Devon Blackmon seemed to be on a different page than the offense (and coaches) for much of 2014. But for a guy heralded as a speedy home-run threat, the best thing we saw from Blackmon last season was at Cal. Blackmon nabbed six catches for 60 yards. Nothing flashy, nothing game-breaking -- but solid, consistent contribution that signaled a grasp of the offense and willingness to do whatever would help the offense. In 2015, Blackmon should be a consistent contributor first, possible home-run threat second -- and that will be a big thing for the offense.
5. Newcomers stepping up
Yes, Alge Brown and Adam Hine are the obvious guys who will be tasked with making up for Williams' absence -- as they were last season. Nate Carter likely gets mixed into that group.
But if we're lucky, we'll see a new name pop into the mix who didn't contribute last season.
Riley Burt is my favorite such possibility. A running back/defensive back in high school, Burt initially seemed set to play running back, then for defense with the addition of Charles West (more on him in a minute), and now is a likely candidate to switch to RB to make up the depth lost in Williams.
I saw Burt play as a senior in high school, and my father officiated at a track meet in which Burt ran prior. My dad -- a former state-champion track coach in Utah -- recalled to me seeing how big Burt was at check-in, then his surprise at seeing how well Burt shot out of the blocks. Hearing Burt was a "track guy" paints a picture of speed, which he certainly has, but when I saw him with pads on, he ran with the same physicality we've come to enjoy from Williams. I really hope we get to see him with the rock in his hands.
Trey Dye played receiver as a freshman, but this offseason has been moved to a hybrid receiver/back role and could see time as a ball carrier this season. Dye was an accomplished running back in high school and has the tools to make an impact as a backup running back.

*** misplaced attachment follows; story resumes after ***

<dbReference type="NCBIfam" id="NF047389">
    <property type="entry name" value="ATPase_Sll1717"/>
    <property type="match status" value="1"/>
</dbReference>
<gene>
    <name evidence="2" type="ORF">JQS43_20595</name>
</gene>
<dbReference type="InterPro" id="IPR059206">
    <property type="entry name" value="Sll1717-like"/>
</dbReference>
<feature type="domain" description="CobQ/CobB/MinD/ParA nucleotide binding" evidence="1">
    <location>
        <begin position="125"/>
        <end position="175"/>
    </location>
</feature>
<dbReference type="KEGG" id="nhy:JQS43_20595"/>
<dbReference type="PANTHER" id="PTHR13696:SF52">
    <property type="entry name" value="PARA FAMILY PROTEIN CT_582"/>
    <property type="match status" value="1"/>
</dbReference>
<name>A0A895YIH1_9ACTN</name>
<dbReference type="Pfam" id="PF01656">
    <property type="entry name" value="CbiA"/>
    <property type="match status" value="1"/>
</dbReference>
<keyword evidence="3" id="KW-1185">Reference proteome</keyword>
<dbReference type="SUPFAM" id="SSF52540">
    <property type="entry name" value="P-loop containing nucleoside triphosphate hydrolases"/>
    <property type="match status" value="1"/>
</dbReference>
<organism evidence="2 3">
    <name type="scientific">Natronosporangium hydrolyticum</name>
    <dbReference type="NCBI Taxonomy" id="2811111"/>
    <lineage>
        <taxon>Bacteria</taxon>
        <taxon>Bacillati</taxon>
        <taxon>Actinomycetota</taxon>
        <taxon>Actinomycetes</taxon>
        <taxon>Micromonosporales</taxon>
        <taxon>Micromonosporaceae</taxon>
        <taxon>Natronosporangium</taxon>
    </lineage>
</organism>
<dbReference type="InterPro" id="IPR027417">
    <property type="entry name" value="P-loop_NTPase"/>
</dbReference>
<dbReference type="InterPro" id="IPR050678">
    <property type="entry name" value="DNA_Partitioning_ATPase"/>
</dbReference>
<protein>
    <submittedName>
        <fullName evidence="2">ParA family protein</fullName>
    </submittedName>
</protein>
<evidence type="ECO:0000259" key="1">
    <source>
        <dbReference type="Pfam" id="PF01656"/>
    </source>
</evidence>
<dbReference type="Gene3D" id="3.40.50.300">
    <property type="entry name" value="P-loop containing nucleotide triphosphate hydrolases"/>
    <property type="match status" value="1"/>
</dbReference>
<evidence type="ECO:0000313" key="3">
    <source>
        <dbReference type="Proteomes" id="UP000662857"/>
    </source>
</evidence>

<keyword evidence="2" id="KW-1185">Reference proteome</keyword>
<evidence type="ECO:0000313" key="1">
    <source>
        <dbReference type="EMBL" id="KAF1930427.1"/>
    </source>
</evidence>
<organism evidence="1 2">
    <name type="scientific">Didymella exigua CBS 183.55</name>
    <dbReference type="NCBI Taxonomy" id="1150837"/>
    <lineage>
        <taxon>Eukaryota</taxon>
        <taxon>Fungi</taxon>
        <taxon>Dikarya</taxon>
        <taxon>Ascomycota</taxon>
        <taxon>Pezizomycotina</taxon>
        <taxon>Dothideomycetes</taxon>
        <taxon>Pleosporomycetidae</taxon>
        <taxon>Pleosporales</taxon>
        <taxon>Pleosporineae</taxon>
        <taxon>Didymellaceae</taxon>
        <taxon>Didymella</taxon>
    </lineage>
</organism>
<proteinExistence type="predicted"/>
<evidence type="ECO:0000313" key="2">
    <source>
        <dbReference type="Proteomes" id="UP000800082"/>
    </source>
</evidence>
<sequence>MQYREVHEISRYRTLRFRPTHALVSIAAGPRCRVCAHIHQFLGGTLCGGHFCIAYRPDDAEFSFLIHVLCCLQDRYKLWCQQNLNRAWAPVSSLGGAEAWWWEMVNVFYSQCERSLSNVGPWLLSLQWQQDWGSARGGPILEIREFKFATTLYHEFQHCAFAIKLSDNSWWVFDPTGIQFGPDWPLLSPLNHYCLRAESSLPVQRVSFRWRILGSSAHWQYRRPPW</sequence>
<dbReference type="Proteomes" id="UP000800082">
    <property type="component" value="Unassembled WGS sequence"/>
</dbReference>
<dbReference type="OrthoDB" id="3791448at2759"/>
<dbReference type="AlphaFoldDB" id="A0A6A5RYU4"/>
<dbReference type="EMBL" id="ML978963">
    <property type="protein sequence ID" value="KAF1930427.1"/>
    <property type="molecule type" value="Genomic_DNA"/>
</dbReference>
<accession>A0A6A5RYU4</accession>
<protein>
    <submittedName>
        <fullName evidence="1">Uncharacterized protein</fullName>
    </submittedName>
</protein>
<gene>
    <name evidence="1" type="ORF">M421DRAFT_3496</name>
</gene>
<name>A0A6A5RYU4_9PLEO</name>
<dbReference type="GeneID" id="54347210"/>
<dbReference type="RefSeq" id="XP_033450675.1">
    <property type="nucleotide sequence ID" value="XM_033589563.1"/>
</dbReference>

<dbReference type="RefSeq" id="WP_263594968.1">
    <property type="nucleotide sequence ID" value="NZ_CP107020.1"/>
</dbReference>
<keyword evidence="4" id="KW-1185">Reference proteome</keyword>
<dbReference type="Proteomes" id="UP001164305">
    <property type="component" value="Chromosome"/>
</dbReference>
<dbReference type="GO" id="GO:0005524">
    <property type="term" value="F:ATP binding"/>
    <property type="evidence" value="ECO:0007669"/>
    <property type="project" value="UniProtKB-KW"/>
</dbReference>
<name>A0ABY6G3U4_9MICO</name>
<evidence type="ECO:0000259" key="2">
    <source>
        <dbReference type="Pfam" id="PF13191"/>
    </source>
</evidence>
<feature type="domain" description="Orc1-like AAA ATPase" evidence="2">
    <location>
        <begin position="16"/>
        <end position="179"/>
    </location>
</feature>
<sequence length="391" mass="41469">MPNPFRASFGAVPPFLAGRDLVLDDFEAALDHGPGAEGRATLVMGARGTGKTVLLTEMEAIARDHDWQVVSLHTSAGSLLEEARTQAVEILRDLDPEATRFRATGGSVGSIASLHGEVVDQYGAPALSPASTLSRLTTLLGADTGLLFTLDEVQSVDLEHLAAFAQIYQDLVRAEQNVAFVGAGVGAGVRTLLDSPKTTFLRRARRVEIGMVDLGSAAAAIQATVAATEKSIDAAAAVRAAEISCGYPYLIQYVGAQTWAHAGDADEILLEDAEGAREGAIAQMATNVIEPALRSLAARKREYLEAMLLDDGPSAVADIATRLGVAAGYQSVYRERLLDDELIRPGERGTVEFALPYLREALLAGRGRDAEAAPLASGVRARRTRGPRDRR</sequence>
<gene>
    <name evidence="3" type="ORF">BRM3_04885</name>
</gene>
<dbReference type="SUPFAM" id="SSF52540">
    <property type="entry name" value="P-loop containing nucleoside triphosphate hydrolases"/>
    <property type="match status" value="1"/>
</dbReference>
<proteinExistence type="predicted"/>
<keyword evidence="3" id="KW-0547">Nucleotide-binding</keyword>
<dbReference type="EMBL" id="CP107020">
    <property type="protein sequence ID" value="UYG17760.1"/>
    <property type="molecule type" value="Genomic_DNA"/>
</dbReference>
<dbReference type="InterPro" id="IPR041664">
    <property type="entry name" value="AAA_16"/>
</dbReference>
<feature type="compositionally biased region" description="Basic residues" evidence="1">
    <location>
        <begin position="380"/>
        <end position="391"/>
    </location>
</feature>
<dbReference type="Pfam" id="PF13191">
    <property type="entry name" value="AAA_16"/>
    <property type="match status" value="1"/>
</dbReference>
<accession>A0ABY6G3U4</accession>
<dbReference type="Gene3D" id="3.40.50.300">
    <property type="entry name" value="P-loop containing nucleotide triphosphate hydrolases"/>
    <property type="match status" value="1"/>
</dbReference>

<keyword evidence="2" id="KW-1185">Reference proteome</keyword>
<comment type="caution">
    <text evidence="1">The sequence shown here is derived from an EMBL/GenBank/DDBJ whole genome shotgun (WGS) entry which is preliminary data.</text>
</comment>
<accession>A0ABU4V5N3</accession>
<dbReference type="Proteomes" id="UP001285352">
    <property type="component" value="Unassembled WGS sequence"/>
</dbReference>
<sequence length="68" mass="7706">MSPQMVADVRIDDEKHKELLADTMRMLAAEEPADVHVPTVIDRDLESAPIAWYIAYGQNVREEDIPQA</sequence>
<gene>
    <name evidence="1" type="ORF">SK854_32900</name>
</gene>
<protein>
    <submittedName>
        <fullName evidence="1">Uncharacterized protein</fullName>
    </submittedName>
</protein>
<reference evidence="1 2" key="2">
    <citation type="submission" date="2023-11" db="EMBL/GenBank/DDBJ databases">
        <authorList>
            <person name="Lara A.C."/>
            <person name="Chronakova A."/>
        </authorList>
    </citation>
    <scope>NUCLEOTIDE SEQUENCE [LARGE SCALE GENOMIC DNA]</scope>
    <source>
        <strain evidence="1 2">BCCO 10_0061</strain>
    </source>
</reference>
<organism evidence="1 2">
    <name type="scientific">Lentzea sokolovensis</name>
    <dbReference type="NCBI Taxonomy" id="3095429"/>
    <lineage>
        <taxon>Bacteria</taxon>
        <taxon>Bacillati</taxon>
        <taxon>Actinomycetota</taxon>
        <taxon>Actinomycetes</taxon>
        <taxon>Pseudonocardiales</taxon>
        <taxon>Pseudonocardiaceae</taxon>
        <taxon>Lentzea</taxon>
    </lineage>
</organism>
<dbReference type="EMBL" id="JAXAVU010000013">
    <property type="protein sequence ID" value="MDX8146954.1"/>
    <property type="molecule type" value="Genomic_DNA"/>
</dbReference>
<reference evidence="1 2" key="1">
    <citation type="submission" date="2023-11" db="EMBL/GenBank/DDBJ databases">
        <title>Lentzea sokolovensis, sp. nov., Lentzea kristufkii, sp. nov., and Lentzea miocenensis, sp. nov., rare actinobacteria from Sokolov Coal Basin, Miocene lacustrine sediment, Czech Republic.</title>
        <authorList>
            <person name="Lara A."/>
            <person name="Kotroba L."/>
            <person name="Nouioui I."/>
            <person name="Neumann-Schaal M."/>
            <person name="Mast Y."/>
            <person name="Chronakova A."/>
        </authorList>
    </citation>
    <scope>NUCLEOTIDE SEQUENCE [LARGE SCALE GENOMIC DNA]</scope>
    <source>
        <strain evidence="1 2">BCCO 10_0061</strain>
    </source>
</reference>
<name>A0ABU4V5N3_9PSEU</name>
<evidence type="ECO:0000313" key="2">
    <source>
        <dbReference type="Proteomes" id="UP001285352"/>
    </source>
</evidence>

Francis Bernard is back from his mission in Atlanta and has apparently turned some heads in practice, looking much like a ready-to-play athlete despite his two-year hiatus. Bernard was 6-foot-1, 208 pounds out of Herriman High School (UT) in 2013.
Toloa'i Ho Ching is a player who has moved from defense (linebacker) to running back in the offseason. He hasn't made a huge name for himself, but he has worked hard and done everything asked of him, which surely has him in Bronco's good graces.
Charles West has had quite the journey since his senior season of football ended at Coppell High in Texas. (Go here if you need a rundown.) Despite what you may have heard or read recently, I have good reason to believe the door is not shut on West joining the team in time for the season. How likely? I'm not sure, but I'm told there is a lot of misinformation being reported about West's current status. If he were somehow able to join the team, he'd be behind after missing part of fall camp, but it's still possible he does so. A long shot, but possible.
If not, I understand that joining the team in time for spring camp is still very much on the table, and maybe even more possible than not.
There's also a possibility of a late signing of someone like T.J. Roberts out of Mesa Community College, who BYU has been in contact with.